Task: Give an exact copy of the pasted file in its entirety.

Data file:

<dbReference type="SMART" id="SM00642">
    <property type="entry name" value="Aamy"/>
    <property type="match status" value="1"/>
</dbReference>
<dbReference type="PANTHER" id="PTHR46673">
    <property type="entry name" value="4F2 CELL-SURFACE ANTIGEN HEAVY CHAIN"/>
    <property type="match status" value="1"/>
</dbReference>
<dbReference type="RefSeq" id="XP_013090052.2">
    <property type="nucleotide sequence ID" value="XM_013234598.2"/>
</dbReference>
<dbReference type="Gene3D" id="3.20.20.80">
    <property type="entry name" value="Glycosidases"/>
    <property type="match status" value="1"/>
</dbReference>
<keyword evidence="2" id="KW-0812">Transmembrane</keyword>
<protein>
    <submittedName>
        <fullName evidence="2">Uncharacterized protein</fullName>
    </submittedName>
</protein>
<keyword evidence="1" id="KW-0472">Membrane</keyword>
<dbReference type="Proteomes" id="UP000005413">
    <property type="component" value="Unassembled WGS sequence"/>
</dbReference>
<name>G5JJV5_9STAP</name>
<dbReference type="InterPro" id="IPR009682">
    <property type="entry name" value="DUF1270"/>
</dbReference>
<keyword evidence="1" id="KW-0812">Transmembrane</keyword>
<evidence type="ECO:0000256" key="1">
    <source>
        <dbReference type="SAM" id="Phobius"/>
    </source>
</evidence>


<dbReference type="SMART" id="SM00642">
    <property type="entry name" value="Aamy"/>
    <property type="match status" value="1"/>
</dbReference>
<dbReference type="PANTHER" id="PTHR46673">
    <property type="entry name" value="4F2 CELL-SURFACE ANTIGEN HEAVY CHAIN"/>
    <property type="match status" value="1"/>
</dbReference>
<dbReference type="RefSeq" id="XP_013090052.2">
    <property type="nucleotide sequence ID" value="XM_013234598.2"/>
</dbReference>
<dbReference type="Gene3D" id="3.20.20.80">
    <property type="entry name" value="Glycosidases"/>
    <property type="match status" value="1"/>
</dbReference>
<keyword evidence="2" id="KW-0812">Transmembrane</keyword>
<protein>
    <submittedName>
        <fullName evidence="2">Uncharacterized protein</fullName>
    </submittedName>
</protein>
<keyword evidence="1" id="KW-0472">Membrane</keyword>
<dbReference type="Proteomes" id="UP000005413">
    <property type="component" value="Unassembled WGS sequence"/>
</dbReference>
<name>G5JJV5_9STAP</name>
<dbReference type="InterPro" id="IPR009682">
    <property type="entry name" value="DUF1270"/>
</dbReference>
<keyword evidence="1" id="KW-0812">Transmembrane</keyword>
<evidence type="ECO:0000256" key="1">
    <source>
        <dbReference type="SAM" id="Phobius"/>
    </source>
</evidence>